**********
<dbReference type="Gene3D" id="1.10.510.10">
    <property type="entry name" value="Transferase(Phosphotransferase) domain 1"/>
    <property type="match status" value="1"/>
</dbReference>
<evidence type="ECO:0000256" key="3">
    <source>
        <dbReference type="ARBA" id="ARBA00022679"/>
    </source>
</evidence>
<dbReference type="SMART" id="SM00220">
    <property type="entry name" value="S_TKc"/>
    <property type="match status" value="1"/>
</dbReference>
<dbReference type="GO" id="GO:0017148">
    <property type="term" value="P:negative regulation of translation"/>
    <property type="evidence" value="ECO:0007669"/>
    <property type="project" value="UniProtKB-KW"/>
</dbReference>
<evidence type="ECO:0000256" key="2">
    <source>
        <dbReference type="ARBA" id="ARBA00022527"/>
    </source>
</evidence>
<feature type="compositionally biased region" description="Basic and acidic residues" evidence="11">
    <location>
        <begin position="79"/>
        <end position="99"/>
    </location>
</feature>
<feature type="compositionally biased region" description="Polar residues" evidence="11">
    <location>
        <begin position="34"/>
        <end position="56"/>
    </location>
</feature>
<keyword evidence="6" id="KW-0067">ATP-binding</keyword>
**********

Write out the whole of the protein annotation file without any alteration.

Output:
<dbReference type="Gene3D" id="1.10.510.10">
    <property type="entry name" value="Transferase(Phosphotransferase) domain 1"/>
    <property type="match status" value="1"/>
</dbReference>
<evidence type="ECO:0000256" key="3">
    <source>
        <dbReference type="ARBA" id="ARBA00022679"/>
    </source>
</evidence>
<dbReference type="SMART" id="SM00220">
    <property type="entry name" value="S_TKc"/>
    <property type="match status" value="1"/>
</dbReference>
<dbReference type="GO" id="GO:0017148">
    <property type="term" value="P:negative regulation of translation"/>
    <property type="evidence" value="ECO:0007669"/>
    <property type="project" value="UniProtKB-KW"/>
</dbReference>
<evidence type="ECO:0000256" key="2">
    <source>
        <dbReference type="ARBA" id="ARBA00022527"/>
    </source>
</evidence>
<feature type="compositionally biased region" description="Basic and acidic residues" evidence="11">
    <location>
        <begin position="79"/>
        <end position="99"/>
    </location>
</feature>
<feature type="compositionally biased region" description="Polar residues" evidence="11">
    <location>
        <begin position="34"/>
        <end position="56"/>
    </location>
</feature>
<keyword evidence="6" id="KW-0067">ATP-binding</keyword>